South of the River – Absent Friends


Comment logo 2Compass-SouthOf course it’s nothing to what his family has lost, but this week I lost a very good friend in Steve Williamson.

I think I first met Steve in the 1990s, but I only got to know him after he joined a community reporters course eighteen months ago. He joined the Beeston Festival committee about the same time so there was no getting away from him. My in box would be filled on a daily basis by requests for information and reminders of things I’d agreed to do but didn’t appear to have delivered yet.

How would you sum up Steve? Well the word rude comes to mind. Loud, talkative, irreverent, he always had a witty take on things however serious the issue. He also always had a twinkle in his eye. Of course he took serious issues very seriously, despite the humorous asides and most importantly he got things done.

I don’t know all of Steve’s back story and this isn’t a proper obituary, but I’ve picked up various parts of the story through conversations over the years. His career was in housing and he started in Liverpool with a housing association called Merseyside Improved Homes. In those days housing associations did what they said on the tin, a trait I’m sure Steve approved of. The organisation is now called Riverside, typical of the bland marketing speak of modern Britain.

In Liverpool he became a regular at Anfield during the football club’s glory days, a passion that stayed with him. He also became a shop steward at work, a fact that emerged at our first meeting. By the 1990s he was Chief Executive at Ridings Housing Association in Leeds (now Connect). I was a union branch secretary trying to recruit housing association staff and met to him to ask permission to run a recruitment meeting at Ridings.

His response was something along the lines of “by all means have a go, but I’ve not been able to get them to join. And by the way if only a few join up I won’t be talking to you, I need to talk to the whole staff.” Blunt and opinionated, you always knew where you stood with Steve.

If Steve hadn’t been a southerner, he’d have made a great Yorkshireman.

I got to know him better on the grandly titled Beeston Hill & Holbeck Regeneration Partnership Board. By this time he was running re’new. Not Renew, they were very specific it had to be written with a lower case r and an apostrophe – how did Steve ever agree to that? re’new is a regeneration outfit that grew out of Leeds Partnership Homes, a cunning plan to get round Thatcher’s block on building council houses in the 1980s.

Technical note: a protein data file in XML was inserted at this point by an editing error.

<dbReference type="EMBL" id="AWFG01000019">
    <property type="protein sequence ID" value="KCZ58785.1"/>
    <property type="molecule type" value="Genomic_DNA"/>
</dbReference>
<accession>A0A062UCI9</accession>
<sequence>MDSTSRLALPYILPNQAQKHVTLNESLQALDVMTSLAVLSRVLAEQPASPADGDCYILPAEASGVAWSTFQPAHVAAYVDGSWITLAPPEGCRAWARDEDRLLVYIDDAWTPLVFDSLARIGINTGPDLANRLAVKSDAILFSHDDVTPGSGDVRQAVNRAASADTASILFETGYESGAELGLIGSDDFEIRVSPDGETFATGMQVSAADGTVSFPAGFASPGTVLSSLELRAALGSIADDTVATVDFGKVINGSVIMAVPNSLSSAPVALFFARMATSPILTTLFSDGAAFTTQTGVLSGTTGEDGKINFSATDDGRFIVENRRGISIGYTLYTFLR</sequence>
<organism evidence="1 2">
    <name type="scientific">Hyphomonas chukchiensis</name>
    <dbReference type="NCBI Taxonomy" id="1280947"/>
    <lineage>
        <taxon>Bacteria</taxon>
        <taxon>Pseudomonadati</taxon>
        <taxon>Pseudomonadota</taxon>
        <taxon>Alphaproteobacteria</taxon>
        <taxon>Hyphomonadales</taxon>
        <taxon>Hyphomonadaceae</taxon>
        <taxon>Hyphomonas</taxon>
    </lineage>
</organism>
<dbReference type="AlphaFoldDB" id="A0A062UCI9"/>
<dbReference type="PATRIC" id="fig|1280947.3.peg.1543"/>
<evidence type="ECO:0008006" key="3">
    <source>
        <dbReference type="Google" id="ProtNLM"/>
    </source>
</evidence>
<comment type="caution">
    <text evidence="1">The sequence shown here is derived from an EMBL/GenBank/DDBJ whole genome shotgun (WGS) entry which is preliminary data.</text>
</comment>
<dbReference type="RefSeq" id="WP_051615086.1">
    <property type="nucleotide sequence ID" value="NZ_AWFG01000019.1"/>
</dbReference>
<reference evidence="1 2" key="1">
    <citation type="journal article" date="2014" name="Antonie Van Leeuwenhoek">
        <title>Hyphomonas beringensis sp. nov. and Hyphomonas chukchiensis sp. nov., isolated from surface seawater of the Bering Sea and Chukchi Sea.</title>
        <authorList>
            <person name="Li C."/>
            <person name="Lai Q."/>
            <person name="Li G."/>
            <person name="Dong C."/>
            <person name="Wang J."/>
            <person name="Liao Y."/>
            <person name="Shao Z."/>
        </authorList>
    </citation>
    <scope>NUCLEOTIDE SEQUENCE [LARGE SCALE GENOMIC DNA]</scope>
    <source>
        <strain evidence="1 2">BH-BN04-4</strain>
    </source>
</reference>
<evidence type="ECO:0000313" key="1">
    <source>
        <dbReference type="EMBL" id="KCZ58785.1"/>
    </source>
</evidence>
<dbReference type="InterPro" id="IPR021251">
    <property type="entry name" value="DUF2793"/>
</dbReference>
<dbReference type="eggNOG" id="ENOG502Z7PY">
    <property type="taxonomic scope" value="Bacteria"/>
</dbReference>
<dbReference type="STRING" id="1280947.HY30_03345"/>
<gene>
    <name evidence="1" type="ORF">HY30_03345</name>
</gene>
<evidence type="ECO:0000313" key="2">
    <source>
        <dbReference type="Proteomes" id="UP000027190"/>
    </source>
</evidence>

To say he fell in love with Beeston during his time on the Board might be over-egging it, but he bought a house here and moved from the leafy suburbs of York when he retired. I suspect there just wasn’t enough going on in the village for an energetic man with a social conscience.

In Beeston he threw himself into various community organisations. He joined the Beeston Festival committee and took over as chief fundraiser, having first run the barbecue stall with his cry of “Burgers, get your Beeston burgers here!” As a committed Christian, he was heavily involved with the Church in Cottingley and he joined the board of the West Yorkshire Community Chaplaincy Service at Leeds Prison. He also brought his organisational skills to the local Labour Party branch.

And of course he got involved with South Leeds Life.

I understand his wife Linda had sent him on the course to get him out of the house. She’d also told him to take up golf. I suppose the inevitable result was his series of golfing articles under his nom de plume ‘Old Bamber’.

Steve was organised and methodical. We soon asked him to become secretary of the group and noticed a new discipline to the paperwork. I would go round for what I thought was an informal chat to find he had prepared a printed agenda and a note of the meeting would follow a day or two later.

I gather I can be quite hard to work with. Steve seemed to understand me, perhaps because like me he suffered from depression. He was someone I could talk to about how I really felt and I shall really miss that. Of course having listened he would tell me what I needed to do, I shall miss that as well.

So here’s the thing. Steve was putting a lot of energy into a lot of groups doing good things in South Leeds. He’s gone and we can’t wait around for someone else like him to come along. Everyone else has to step up. That means you, dear reader.

South Leeds Life is about to start a campaign on local volunteering opportunities. This is my request: please consider if you have some time you could contribute to a local community group. Everyone has skills to offer, be they practical or organisational. Think about all the activities you read about on South Leeds Life – festivals and galas, sports events, meals for older people, gardening, etc, etc. Choose one that interests you and go and ask how you can help them.

Jeremy Morton Aug13If you knew Steve and want to do it in his memory, great. If you didn’t know Steve, well you do now so go and do it anyway.

I’ll be back next week with more of my views from South of the River. If you’re on Twitter, you can follow me: @BeestonJeremy.